Have you ever wondered why that historic wooden church on Arden Road is the only building on the street that’s not a multimillion dollar home?
In the late 1800s, James H. Smith, a farmer, one of Buckhead’s largest landowners and former slave owner, deeded the 2-acre Arden Road site to be used in perpetuity “for a church of colored persons.” New Hope AME Church still holds worship services there, some 135 years after Smith’s death.
Stories like these are documented and preserved by the Buckhead Heritage Society, a 400-member nonprofit dedicated to protecting Buckhead’s historic sites and stories. Executive Director Erica Danylchak spoke with Patch about priority projects and why historic preservation matters.
One of the organization's signature projects is the three-year restoration of Harmony Grove Cemetery on West Paces Ferry at Chatham roads. Few people realize it’s even there. The public is invited on Saturday, March 12, for free tours of the property, with background information on its rich history. The 1 p.m. tour will be led by Buckhead Heritage founder and President Wright Mitchell; the 3 p.m. tour will be led by Danylchak.
Though she regrets never meeting Atlanta’s legendary historian and Buckhead resident Franklin Garrett (1906-2000 ), Danylchak knows his work well. Any research project starts with his massive book "Atlanta and Environs: A Chronicle of its People and Events." Several people have asked her if Garrett, a debonair walking encyclopedia of Atlanta history, full of passion and flair, can ever be replaced. So far, he appears to be irreplaceable. The other bible of Buckhead history is Susan Kessler Barnard’s book "Buckhead: A Place for All Time." Yet beyond those two works, documentation of Buckhead history is relatively limited.
To fill the gaps, Buckhead Heritage launched an oral history project, spearheaded by board member Chad Wright. Ten oral histories have been recorded on video. Excerpts are available on the group’s YouTube channel. There’s a long list of other elders to interview, with the oldest Buckhead natives taking precedence. Patch readers are welcome to submit suggestions of other good candidates to interview. By speaking with people who actually grew up here, their real-life stories and memories can be captured for future generations, Danylchak said.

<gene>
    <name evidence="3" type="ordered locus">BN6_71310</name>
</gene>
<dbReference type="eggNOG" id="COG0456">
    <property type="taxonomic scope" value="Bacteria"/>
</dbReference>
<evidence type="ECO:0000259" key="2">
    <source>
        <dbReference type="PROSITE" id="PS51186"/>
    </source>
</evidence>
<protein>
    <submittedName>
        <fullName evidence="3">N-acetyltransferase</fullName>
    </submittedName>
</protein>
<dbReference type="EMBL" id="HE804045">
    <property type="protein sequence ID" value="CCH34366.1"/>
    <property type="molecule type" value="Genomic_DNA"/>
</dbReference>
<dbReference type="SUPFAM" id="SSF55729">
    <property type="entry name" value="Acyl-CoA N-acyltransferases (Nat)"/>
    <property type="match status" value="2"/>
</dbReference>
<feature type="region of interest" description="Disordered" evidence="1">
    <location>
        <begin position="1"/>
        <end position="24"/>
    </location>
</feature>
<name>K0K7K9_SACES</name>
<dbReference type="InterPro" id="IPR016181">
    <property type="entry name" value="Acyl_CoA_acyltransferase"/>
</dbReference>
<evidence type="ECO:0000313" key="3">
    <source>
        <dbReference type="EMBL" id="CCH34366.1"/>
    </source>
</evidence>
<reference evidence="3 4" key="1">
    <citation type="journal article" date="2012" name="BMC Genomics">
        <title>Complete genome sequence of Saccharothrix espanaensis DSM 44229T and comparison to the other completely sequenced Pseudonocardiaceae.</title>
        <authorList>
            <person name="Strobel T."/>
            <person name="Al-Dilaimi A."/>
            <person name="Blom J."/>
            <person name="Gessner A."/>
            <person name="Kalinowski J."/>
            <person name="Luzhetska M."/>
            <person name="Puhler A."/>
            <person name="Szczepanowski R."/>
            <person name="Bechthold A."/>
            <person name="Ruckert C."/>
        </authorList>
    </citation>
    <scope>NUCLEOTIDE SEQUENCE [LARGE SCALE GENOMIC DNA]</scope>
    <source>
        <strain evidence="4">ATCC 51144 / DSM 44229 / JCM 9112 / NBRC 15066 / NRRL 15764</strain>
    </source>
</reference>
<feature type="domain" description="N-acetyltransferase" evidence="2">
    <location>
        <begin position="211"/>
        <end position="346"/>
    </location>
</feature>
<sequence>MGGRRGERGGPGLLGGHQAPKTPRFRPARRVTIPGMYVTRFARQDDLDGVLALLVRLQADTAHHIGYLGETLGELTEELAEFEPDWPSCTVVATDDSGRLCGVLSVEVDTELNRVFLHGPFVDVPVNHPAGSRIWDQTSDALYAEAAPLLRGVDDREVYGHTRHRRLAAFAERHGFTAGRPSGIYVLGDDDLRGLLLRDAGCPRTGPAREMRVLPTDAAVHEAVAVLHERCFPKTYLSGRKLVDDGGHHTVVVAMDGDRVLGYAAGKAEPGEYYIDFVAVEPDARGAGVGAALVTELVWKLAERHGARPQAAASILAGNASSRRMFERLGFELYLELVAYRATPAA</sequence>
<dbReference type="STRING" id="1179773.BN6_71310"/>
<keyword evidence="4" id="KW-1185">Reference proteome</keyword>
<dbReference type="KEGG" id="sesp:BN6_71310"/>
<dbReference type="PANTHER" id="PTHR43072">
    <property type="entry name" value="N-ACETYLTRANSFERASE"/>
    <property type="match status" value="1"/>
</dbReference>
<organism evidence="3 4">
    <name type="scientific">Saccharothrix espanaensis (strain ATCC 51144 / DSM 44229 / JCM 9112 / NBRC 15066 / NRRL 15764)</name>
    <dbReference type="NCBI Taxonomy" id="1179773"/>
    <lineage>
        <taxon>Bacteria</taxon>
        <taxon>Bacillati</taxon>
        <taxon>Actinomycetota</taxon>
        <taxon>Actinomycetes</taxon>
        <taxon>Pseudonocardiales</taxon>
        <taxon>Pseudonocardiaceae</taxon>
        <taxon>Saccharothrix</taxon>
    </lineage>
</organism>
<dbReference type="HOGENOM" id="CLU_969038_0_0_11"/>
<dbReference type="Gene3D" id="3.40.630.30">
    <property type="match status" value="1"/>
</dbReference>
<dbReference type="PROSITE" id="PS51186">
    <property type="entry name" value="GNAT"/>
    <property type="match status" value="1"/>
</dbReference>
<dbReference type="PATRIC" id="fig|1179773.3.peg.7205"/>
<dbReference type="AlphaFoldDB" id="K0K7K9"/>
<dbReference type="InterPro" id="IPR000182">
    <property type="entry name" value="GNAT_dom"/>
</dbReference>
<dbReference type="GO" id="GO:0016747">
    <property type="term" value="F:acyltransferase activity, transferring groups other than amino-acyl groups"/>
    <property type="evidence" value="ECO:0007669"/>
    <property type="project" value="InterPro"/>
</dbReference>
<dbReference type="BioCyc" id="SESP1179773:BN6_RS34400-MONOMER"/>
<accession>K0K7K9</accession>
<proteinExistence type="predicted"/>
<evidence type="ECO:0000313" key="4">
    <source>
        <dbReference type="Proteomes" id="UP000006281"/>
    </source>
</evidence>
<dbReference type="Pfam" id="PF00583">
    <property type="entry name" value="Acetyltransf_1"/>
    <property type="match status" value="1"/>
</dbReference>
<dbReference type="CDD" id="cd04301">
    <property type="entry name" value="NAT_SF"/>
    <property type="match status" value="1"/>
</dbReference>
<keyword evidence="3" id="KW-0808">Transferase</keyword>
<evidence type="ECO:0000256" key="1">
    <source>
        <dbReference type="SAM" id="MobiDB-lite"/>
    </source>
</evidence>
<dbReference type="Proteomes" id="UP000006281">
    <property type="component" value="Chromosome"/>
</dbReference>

After all, Buckhead has changed dramatically in the last 100 years, transforming from a distant place “out in the country,” to a sleepy suburban community once the trolley started running from downtown north on Peachtree Street in 1907, to the cosmopolitan urban center it is today.
She smiles at the term "new urbanism," because it’s not new at all. Those concepts of a mix of residential and commercial space are the same ones used to plan Atlanta’s first neighborhoods in downtown, Midtown and Inman Park.
With so much information coming at us 24-7, a well-designed streetscape with historic architecture can be more soothing and centering than ever, she believes.
“We can be a resource for developers about the benefits of historic preservation and the financial incentives available at the state and federal level,” Danylchak explains.
While living in Boston where she earned a bachelor's of art in history at Boston University, she experienced a city that respects its history. “They’re reaping tremendous benefits now with heritage tourism as one of their largest industries,” she adds. Today, the former research manager of the Atlanta History Center’s archives, who holds a master's in heritage preservation, lives in a 1924 apartment building in Midtown.
When Patch asked about a piece of Buckhead history most people don’t know, Danylchak told us the story of Macedonia Park, a place “where history was erased,” she explained. A once vibrant African-American community near Pharr Road and Piedmont with its own shops and restaurants, its residents were “forcibly removed in the 1940s” to build a public park, originally named Bagley Park for a Macedonia Park resident, then later renamed Frankie Allen Park to honor a beloved baseball umpire from Buckhead.
Buckhead Heritage successfully prevented a developer from paving over Mount Olive Cemetery, a historically significant site that is the only remaining visual evidence of Macedonia Park.
There were other all African-American communities in Buckhead and Brookhaven where workers lived near the wealthy families they served. Another was known as Johnson Town at Lenox Road and Oak Valley. Today, a Target, Staples and Filene’s Basement have replaced the modest homes of Buckhead’s former maids, butlers, field hands and caregivers.